Another good way to increase traffic and engagement to your school’s Twitter account is do so through organic search. Tweets from notable accounts can appear quite prominently in Google searches, where they are often featured in a special card that allows users to click back through text-only versions of the five latest tweets related to their search terms.
Example: Searching for “University of Minnesota” pulls up the school’s latest tweets, displaying them in a card near the top of the organic search results.
This prominent positioning of the site in Google searches is unique to Twitter, and could be a valuable driver of engagement. It’s important to note, however, that it is not a given that a school’s Tweets will appear in Google search. Large universities tend to see this benefit, but private colleges, language schools, and even smaller universities may not.
However, it may be possible to improve your odds by taking time to optimize your Twitter presence. This means uploading high-resolution photos to your profile, sharing your Twitter profile’s URL across other social media pages, submitting your school’s Twitter information to registries like Twitaholic, and adding social markup data that tells Google to link a Twitter account with your institution’s website.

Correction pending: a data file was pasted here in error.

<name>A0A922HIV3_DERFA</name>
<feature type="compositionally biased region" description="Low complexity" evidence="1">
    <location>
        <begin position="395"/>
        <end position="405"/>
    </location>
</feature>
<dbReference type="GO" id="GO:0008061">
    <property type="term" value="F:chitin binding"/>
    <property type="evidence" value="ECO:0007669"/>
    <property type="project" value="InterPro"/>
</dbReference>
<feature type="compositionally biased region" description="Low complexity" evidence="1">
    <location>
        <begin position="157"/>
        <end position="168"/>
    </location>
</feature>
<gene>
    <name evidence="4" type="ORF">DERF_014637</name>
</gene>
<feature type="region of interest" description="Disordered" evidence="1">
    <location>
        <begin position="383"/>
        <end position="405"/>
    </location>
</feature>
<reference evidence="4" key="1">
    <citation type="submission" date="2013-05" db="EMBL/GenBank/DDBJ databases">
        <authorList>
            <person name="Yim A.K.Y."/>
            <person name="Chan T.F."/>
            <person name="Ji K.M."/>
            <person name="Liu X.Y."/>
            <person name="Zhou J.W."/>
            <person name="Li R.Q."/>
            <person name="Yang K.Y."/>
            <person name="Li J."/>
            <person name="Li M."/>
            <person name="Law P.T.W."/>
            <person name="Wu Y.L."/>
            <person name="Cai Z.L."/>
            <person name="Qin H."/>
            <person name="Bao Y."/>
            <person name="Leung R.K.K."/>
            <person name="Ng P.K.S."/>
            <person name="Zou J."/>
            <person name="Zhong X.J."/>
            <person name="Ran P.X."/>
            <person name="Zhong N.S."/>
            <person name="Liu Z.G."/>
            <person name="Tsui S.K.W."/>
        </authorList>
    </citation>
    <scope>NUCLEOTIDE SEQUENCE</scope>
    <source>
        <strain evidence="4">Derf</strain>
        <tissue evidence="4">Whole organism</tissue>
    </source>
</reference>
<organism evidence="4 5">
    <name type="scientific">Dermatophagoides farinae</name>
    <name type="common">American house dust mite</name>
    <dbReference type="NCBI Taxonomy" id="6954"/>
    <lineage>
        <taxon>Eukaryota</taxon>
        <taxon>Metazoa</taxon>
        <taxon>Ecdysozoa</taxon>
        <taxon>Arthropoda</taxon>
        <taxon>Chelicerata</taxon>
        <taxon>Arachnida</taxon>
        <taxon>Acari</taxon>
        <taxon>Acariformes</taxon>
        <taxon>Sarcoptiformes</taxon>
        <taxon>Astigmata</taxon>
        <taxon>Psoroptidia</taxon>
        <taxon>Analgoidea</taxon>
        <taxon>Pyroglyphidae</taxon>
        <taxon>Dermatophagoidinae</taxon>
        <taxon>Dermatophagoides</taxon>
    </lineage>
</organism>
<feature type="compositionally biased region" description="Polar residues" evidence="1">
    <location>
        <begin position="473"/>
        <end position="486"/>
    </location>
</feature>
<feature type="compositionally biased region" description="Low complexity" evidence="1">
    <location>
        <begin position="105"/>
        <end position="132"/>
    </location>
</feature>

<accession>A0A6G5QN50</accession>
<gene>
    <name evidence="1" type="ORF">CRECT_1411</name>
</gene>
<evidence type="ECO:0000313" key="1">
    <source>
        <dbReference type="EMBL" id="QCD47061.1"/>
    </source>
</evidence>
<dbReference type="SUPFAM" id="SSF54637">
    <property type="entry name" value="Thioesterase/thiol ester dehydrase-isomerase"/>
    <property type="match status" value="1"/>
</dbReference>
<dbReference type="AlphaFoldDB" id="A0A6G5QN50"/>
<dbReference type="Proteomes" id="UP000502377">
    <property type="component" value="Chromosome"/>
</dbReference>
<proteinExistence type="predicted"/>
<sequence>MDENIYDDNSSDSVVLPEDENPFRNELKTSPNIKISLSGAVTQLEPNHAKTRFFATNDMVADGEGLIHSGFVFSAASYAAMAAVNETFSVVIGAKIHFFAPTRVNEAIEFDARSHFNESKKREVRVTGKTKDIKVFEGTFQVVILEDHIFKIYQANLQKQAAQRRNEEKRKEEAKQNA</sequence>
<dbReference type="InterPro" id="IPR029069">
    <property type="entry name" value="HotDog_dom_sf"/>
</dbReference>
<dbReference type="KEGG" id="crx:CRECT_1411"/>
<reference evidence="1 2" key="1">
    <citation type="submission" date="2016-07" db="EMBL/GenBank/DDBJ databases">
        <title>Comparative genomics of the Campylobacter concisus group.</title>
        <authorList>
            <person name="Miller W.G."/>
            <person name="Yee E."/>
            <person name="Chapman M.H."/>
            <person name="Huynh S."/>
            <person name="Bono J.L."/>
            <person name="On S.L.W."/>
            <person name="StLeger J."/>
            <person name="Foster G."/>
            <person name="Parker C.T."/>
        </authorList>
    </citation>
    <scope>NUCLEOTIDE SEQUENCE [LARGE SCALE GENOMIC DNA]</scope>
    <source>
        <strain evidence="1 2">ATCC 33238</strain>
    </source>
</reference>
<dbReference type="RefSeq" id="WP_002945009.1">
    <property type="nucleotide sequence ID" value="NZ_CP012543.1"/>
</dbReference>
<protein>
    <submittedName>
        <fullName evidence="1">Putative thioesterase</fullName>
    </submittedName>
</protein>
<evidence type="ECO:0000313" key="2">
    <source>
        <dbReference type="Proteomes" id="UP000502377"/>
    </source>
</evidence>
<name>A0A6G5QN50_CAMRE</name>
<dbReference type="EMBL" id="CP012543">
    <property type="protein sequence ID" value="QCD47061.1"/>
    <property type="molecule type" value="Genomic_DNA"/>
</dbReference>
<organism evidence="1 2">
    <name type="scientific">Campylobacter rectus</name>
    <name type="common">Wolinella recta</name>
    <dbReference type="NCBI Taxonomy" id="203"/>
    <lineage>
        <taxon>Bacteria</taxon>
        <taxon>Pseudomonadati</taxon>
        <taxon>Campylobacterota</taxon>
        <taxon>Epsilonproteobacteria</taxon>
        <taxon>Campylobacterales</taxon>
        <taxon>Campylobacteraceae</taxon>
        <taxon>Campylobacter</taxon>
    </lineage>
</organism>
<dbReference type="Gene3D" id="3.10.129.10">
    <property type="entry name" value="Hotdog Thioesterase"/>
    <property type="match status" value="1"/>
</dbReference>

Example: McGill University has used markup to associate social media accounts with its school. With Twitter, this may aid in getting a Twitter card to appear in search, and also provides links in Google listings for your institution.
Evaluating Twitter as a Tool for Student Recruitment
While Twitter may have been overtaken by other sites in recent years, it remains one of the largest social media platforms in the world today, and maintaining a presence on the site is still important for schools looking to gain traction in a number of markets. While it can be challenging to achieve great results with Twitter, it enjoys a status of “too big to ignore” for any institutions that want to ensure the best odds of reaching a wide base of prospects.
However, it can take quite a bit of active outreach to make Twitter an effective tool for building your online community, and schools should carefully evaluate their resources and target audience before deciding how big a priority the platform should be in their campaigns.
How valuable is Twitter for student recruitment? The fairest answer is “somewhat.” Although it should probably not be the primary focus of your institution’s efforts for outreach, content marketing, or advertising, it can nonetheless be an essential part of a comprehensive, multichannel social media marketing strategy.